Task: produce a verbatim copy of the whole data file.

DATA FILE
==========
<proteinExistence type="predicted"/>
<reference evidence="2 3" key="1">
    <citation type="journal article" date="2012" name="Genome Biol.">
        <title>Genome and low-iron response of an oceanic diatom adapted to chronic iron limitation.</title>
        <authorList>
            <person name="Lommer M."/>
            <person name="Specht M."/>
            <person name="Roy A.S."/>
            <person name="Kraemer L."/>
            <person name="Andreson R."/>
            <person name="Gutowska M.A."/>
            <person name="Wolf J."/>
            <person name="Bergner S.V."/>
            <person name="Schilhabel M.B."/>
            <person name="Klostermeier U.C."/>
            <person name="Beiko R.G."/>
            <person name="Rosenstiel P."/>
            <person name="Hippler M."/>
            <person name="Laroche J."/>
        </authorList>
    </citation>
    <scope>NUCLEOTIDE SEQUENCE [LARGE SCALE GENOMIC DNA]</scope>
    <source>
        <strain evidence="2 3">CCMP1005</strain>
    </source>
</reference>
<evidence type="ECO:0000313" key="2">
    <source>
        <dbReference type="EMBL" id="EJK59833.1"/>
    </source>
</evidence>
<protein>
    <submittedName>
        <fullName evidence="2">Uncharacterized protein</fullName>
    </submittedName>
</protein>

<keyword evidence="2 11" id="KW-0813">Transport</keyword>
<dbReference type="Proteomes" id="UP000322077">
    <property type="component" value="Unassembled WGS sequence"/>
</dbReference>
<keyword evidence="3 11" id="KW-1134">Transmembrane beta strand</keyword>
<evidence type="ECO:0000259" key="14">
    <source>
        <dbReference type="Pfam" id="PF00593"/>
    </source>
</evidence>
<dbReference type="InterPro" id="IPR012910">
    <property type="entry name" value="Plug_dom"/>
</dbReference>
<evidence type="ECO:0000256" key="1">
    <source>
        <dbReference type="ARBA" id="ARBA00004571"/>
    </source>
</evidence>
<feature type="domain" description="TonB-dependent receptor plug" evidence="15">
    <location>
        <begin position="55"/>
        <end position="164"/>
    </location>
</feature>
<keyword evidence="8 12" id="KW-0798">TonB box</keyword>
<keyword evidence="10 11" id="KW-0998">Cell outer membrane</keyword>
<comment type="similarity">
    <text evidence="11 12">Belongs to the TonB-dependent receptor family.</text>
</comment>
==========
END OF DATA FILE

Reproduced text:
<proteinExistence type="predicted"/>
<reference evidence="2 3" key="1">
    <citation type="journal article" date="2012" name="Genome Biol.">
        <title>Genome and low-iron response of an oceanic diatom adapted to chronic iron limitation.</title>
        <authorList>
            <person name="Lommer M."/>
            <person name="Specht M."/>
            <person name="Roy A.S."/>
            <person name="Kraemer L."/>
            <person name="Andreson R."/>
            <person name="Gutowska M.A."/>
            <person name="Wolf J."/>
            <person name="Bergner S.V."/>
            <person name="Schilhabel M.B."/>
            <person name="Klostermeier U.C."/>
            <person name="Beiko R.G."/>
            <person name="Rosenstiel P."/>
            <person name="Hippler M."/>
            <person name="Laroche J."/>
        </authorList>
    </citation>
    <scope>NUCLEOTIDE SEQUENCE [LARGE SCALE GENOMIC DNA]</scope>
    <source>
        <strain evidence="2 3">CCMP1005</strain>
    </source>
</reference>
<evidence type="ECO:0000313" key="2">
    <source>
        <dbReference type="EMBL" id="EJK59833.1"/>
    </source>
</evidence>
<protein>
    <submittedName>
        <fullName evidence="2">Uncharacterized protein</fullName>
    </submittedName>
</protein>

<keyword evidence="2 11" id="KW-0813">Transport</keyword>
<dbReference type="Proteomes" id="UP000322077">
    <property type="component" value="Unassembled WGS sequence"/>
</dbReference>
<keyword evidence="3 11" id="KW-1134">Transmembrane beta strand</keyword>
<evidence type="ECO:0000259" key="14">
    <source>
        <dbReference type="Pfam" id="PF00593"/>
    </source>
</evidence>
<dbReference type="InterPro" id="IPR012910">
    <property type="entry name" value="Plug_dom"/>
</dbReference>
<evidence type="ECO:0000256" key="1">
    <source>
        <dbReference type="ARBA" id="ARBA00004571"/>
    </source>
</evidence>
<feature type="domain" description="TonB-dependent receptor plug" evidence="15">
    <location>
        <begin position="55"/>
        <end position="164"/>
    </location>
</feature>
<keyword evidence="8 12" id="KW-0798">TonB box</keyword>
<keyword evidence="10 11" id="KW-0998">Cell outer membrane</keyword>
<comment type="similarity">
    <text evidence="11 12">Belongs to the TonB-dependent receptor family.</text>
</comment>